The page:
We have long been waiting to see how a National Labor Relations Board (NLRB) Administrative Law Judge would rule on a “Facebook firing” case, and we wrote about this particular case in May – NLRB Continues its Focus on Facebook Firings. We now have the answer – and employers may need to tread cautiously! Because this is a case of first impression, we decided to issue a joint post on the topic with our colleague Rick Ross, who authors the blog Employer Law Update (check him out!)
On September 2, 2011, the NLRB ruled that Hispanics United of Buffalo, Inc. (HUB) violated Section 8(a)(1) of the National Labor Relations Act (NLRA) when it terminated five employees for criticizing a sixth co-worker’s job performance on Facebook. HUB took action because the postings violated HUB’s policy on bullying and harassment.
Here are some of the postings which started with:
- Lydia Cruz, a coworker feels that we don’t help our clients enough at HUB I about had it! My fellow coworkers how do u feel?
Other workers then engaged:
- What the f. .. Try doing my job I have 5 programs
- What the H…, we don’t have a life as is, What else can we do???
- Tell her to come do mt [my] f…ing job n c if I don’t do enough, this is just dum
- I think we should give our paychecks to our clients so they can “pay” the rent, also we can take them to their Dr’s appts, and served as translators (oh! We do that). Also we can clean their houses, we can go to DSS for them and we can run all their errands and they can spend their day in their house watching tv, and also we can go to do their grocery shop and organized the food in their house pantries … (insert sarcasm here now)
The original poster responded:
- Lol. I know! I think it is difficult for someone that its not at HUB 24-7 to really grasp and understand what we do ..I will give her that. Clients will complain especially when they ask for services we don’t provide, like washer, dryers stove and refrigerators, I’m proud to work at HUB and you are all my family and I see what you do and yes, some things may fall thru the cracks, but we are all human love ya guys
The employee about whom they were complaining (Lydia Cruz-Moore) then reacted:
- Marianna stop with ur lies about me. I’ll b at HUB Tuesday..
As you all know, the NLRA protects an employee’s right to discuss “terms or conditions of employment.” These posts, however, look like “trash talking” – not a discussion of terms and conditions of employment. Yet, in concluding that the terminations violated the NLRA, the ALJ stated:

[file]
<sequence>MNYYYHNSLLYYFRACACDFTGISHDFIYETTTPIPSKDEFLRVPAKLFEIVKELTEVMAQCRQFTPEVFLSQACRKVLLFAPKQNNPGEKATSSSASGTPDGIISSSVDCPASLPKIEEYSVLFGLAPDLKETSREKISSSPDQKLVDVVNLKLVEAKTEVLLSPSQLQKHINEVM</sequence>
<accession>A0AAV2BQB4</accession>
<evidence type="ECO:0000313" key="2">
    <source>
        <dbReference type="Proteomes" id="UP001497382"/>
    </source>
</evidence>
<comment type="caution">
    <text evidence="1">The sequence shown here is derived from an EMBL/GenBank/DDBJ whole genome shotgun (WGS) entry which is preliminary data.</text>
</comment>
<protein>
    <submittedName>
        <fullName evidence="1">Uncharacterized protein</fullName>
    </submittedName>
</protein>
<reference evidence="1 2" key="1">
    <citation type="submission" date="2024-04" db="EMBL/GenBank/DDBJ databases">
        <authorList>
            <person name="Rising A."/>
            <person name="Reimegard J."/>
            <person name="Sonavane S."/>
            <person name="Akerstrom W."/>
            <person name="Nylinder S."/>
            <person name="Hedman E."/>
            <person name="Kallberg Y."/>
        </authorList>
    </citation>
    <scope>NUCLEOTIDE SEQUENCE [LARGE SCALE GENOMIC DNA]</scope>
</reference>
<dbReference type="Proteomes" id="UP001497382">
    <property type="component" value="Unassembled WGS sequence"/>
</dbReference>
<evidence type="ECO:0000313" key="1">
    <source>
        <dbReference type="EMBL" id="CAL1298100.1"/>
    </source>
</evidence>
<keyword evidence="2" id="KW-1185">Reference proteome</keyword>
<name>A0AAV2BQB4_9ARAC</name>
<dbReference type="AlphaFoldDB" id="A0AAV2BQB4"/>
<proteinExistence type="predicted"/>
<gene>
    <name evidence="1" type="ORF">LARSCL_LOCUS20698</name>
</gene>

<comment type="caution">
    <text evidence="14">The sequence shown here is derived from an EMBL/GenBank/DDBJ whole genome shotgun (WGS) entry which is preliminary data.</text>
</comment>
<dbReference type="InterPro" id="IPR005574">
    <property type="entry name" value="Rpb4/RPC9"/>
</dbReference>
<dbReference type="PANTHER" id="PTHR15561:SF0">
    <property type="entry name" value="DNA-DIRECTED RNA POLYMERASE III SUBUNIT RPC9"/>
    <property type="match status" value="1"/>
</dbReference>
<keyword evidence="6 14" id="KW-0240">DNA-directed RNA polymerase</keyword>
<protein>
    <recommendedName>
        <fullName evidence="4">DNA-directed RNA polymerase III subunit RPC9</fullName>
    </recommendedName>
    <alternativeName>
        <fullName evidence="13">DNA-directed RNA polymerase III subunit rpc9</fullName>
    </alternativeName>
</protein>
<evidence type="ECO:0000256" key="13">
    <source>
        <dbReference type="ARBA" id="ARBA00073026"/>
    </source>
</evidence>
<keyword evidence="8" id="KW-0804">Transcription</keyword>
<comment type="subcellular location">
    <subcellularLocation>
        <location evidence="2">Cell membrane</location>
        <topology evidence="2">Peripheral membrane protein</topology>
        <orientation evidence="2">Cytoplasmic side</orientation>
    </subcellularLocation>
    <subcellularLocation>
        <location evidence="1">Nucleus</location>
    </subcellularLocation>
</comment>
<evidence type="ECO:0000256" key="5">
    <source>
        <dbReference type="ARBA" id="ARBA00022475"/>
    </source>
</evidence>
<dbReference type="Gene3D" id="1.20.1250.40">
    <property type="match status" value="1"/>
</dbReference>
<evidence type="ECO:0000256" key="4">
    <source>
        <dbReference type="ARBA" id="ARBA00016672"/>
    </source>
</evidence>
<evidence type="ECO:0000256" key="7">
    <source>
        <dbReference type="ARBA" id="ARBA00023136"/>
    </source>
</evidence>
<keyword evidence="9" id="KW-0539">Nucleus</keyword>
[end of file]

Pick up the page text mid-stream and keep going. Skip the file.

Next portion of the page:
Employees have a protected right to discuss matters affecting their employment amongst themselves. Explicit or implicit criticism by a co-worker of the manner in which they are performing their jobs is a subject about which employee discussion is protected by Section 7. That is particularly true in this case, where at least some of the discriminatees had an expectation that Lydia Cruz-Moore might take her criticisms to management. By terminating the five discriminatees for discussing Ms. Cruz-Moore’s criticisms of HUB employees’ work, Respondent violated Section 8(a)(1).
The ALJ further concluded “[i]t is irrelevant to this case that the [Facebook posters] were not trying to change their working conditions and that they did not communicate their concerns to [HUB].” (Emphasis added.) It seems to us that this fact would be relevant!
Thus, this decision appears to be a stretch of NLRB law. Indeed, the ALJ improperly analogized an employee’s right to complain about work schedule changes with an employee’s right to criticize a co-worker’s performance. (We think the case law cited is inapplicable and irrelevant.) This is simply not a case that involves any discussion of, or criticism of, the “terms or conditions of employment,” e.g., criticism of a supervisor or their working conditions. Instead, this is a case in which employees have criticized a co-worker’s job performance using profane language – in violation of an anti-bullying and harassment policy.
Unfortunately, this decision appears to have gone well beyond the reach of the NLRA. Presumably, it will be appealed by the employer to the full Board, and if necessary to the Court of Appeals. We will keep you posted.
In the meantime, did this ALJ make the right decision? Should employees be protected from termination when criticizing a co-worker? What do you think?